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Printed publications

Guerra, T.; Schilling, S.; Hake, K.; Gorzolka, K.; Sylvester, F.; Conrads, B.; Westermann, B.; Romeis, T. Calcium‐dependent protein kinase 5 links calcium‐signaling with N‐Hydroxy‐L‐pipecolic acid‐ and SARD1‐dependent immune memory in systemic acquired resistance New Phytol (2019) DOI: 10.1111/nph.16147

Systemic acquired resistance (SAR) prepares infected plants for faster and stronger defense activation upon subsequent attacks. SAR requires an information relay from primary infection to distal tissue and the initiation and maintenance of a self‐maintaining phytohormone salicylic acid (SA)‐defense loop.In spatial and temporal resolution, we show that calcium‐dependent protein kinase CPK5 contributes to immunity and SAR. In local basal resistance CPK5 functions upstream of SA‐synthesis, ‐perception, and ‐signaling. In systemic tissue, CPK5 signaling leads to accumulation of SAR inducing metabolite N‐Hydroxy‐L‐pipecolic acid (NHP) and SAR marker genes including Systemic Acquired Resistance Deficient 1 (SARD1)Plants of increased CPK5‐, but not CPK6‐ signaling, display an ‘enhanced SAR' phenotype toward a secondary bacterial infection. In sard1‐1 background, CPK5‐mediated basal resistance is still mounted, but NHP level is reduced and ‘enhanced SAR' is lost.The biochemical analysis determines CPK5 half maximal kinase activity for calcium K50 [Ca2+] to ~100 nM close to the cytoplasmic resting level. This low threshold uniquely qualifies CPK5 to decode subtle changes in calcium prerequisite to signal relay and onset and maintenance of priming at later time points in distal tissue. Our data explain why CPK5 functions as a hub in basal and systemic plant immunity.
Publications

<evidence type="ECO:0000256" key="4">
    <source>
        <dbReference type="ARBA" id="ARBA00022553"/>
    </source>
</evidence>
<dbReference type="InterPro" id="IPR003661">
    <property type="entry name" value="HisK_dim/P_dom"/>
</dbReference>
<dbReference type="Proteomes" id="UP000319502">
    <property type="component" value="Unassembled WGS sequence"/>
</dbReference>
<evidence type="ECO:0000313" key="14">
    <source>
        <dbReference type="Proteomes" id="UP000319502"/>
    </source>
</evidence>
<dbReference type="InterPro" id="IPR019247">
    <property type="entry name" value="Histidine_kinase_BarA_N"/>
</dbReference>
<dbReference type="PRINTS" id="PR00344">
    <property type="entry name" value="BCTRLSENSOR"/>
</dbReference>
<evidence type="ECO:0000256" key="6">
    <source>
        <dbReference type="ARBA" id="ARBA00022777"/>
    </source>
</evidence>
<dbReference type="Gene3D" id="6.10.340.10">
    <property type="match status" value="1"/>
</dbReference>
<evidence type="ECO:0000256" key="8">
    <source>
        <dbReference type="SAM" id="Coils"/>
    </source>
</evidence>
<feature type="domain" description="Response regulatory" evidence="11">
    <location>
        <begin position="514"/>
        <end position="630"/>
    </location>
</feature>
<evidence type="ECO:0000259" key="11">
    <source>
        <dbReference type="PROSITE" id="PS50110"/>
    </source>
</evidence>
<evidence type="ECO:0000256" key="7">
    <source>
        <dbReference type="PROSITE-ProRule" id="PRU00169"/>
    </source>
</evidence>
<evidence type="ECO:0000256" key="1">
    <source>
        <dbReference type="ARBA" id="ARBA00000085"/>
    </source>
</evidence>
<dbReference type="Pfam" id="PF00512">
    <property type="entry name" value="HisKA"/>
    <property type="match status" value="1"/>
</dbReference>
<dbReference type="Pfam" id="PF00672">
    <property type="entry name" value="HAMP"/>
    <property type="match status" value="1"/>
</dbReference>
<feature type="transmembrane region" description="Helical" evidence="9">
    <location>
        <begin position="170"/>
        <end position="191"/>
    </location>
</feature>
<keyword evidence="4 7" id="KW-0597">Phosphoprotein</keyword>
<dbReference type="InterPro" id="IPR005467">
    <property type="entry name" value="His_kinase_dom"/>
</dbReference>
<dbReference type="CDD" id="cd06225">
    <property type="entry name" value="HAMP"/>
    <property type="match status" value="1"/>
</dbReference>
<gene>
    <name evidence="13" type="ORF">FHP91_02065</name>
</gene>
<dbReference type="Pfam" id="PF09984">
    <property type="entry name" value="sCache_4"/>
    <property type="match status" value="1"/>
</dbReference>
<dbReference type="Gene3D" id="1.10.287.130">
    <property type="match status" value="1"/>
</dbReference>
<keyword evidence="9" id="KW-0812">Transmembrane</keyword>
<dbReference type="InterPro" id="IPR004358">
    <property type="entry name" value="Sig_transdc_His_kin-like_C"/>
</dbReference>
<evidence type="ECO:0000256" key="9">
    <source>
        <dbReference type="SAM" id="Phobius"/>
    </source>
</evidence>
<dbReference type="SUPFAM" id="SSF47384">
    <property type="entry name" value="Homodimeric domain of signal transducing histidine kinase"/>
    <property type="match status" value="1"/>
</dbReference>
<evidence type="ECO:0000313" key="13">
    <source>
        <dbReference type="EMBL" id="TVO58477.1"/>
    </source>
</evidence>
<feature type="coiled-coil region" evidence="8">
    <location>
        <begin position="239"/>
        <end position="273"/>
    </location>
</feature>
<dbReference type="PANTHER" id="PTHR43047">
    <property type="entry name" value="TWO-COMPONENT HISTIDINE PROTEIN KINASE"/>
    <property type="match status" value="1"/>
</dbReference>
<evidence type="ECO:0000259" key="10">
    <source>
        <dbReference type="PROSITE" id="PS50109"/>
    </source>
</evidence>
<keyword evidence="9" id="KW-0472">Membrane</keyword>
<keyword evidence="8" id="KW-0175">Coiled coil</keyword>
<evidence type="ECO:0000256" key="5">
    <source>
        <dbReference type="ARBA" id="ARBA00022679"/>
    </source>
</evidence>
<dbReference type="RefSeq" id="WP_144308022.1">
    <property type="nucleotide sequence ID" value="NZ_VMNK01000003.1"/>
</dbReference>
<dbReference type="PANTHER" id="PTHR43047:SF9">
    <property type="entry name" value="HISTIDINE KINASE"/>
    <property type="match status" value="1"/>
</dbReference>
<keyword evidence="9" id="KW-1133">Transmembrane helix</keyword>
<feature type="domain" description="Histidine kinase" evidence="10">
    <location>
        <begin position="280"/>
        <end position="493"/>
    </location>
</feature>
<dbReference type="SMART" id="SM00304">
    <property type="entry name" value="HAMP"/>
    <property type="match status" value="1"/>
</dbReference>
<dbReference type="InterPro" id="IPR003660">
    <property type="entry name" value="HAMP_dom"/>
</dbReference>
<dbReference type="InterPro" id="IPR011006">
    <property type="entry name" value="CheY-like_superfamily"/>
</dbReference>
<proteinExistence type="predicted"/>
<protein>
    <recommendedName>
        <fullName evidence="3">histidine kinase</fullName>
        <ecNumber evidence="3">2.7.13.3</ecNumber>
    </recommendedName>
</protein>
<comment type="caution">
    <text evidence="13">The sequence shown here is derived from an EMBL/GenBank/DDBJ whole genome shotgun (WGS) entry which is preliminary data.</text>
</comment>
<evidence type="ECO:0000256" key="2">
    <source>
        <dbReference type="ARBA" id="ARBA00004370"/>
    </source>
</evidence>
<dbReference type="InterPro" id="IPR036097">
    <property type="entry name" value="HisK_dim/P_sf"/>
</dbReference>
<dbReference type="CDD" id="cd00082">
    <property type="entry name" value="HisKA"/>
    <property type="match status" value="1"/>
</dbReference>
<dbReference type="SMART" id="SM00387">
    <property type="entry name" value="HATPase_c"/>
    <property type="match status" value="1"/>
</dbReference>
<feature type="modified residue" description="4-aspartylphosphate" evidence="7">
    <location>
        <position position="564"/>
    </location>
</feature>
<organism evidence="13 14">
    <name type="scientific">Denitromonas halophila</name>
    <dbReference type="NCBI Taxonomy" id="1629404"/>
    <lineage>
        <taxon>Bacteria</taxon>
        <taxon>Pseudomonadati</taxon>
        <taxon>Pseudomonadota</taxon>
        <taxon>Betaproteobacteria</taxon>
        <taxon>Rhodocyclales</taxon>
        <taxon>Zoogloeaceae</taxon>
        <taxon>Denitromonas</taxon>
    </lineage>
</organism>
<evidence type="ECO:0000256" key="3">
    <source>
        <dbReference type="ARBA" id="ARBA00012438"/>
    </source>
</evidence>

Matschi, S.; Hake, K.; Herde, M.; Hause, B.; Romeis, T. The Calcium-dependent protein kinase CPK28 regulates development by inducing growth phase-specific, spatiallyrestricted alterations in Jasmonic acid levels independent of defense responses in Arabidopsis Plant Cell 27, 591–60, (2015) DOI: 10.1105/tpc.15.00024

Phytohormones play an important role in development and stress adaptations in plants, and several interacting hormonal pathways have been suggested to accomplish fine-tuning of stress responses at the expense of growth. This work describes the role played by the CALCIUM-DEPENDENT PROTEIN KINASE CPK28 in balancing phytohormone-mediated development in Arabidopsis thaliana, specifically during generative growth. cpk28 mutants exhibit growth reduction solely as adult plants, coinciding with altered balance of the phytohormones jasmonic acid (JA) and gibberellic acid (GA). JA-dependent gene expression and the levels of several JA metabolites were elevated in a growth phase-dependent manner in cpk28, and accumulation of JA metabolites was confined locally to the central rosette tissue. No elevated resistance toward herbivores or necrotrophic pathogens was detected for cpk28 plants, either on the whole-plant level or specifically within the tissue displaying elevated JA levels. Abolishment of JA biosynthesis or JA signaling led to a full reversion of the cpk28 growth phenotype, while modification of GA signaling did not. Our data identify CPK28 as a growth phase-dependent key negative regulator of distinct processes: While in seedlings, CPK28 regulates reactive oxygen species-mediated defense signaling; in adult plants, CPK28 confers developmental processes by the tissue-specific balance of JA and GA without affecting JA-mediated defense responses. 
Publications

Seybold, H.; Trempel, F.; Ranf, S.; Scheel, D.; Romeis, T.; Lee, J. Ca2+ signalling in plant immune response: from pattern recognition receptors to Ca2+ decoding mechanisms. New Phytol 204, 782–790, (2014) DOI: 10.1111/nph.13031

Ca2+ is a ubiquitous second messenger for cellular signalling in various stresses and developmental processes. Here, we summarize current developments in the roles of Ca2+ during plant immunity responses. We discuss the early perception events preceding and necessary for triggering cellular Ca2+ fluxes, the potential Ca2+-permeable channels, the decoding of Ca2+ signals predominantly via Ca2+-dependent phosphorylation events and transcriptional reprogramming. To highlight the complexity of the cellular signal network, we briefly touch on the interplay between Ca2+-dependent signalling and selected major signalling mechanisms – with special emphasis on reactive oxygen species at local and systemic levels.
Publications

Ludwig, A.A.; Saitoh, H.; Felix, G.; Freymark, G.; Miersch, O.; Wasternack, C.; Boller, T.; Jones, J.D.G.; Romeis, T. Ethylene-mediated cross-talk between calcium-dependent protein kinase and MAPK signaling controls stress responses in plants PNAS 102, 10736-10741, (2005)

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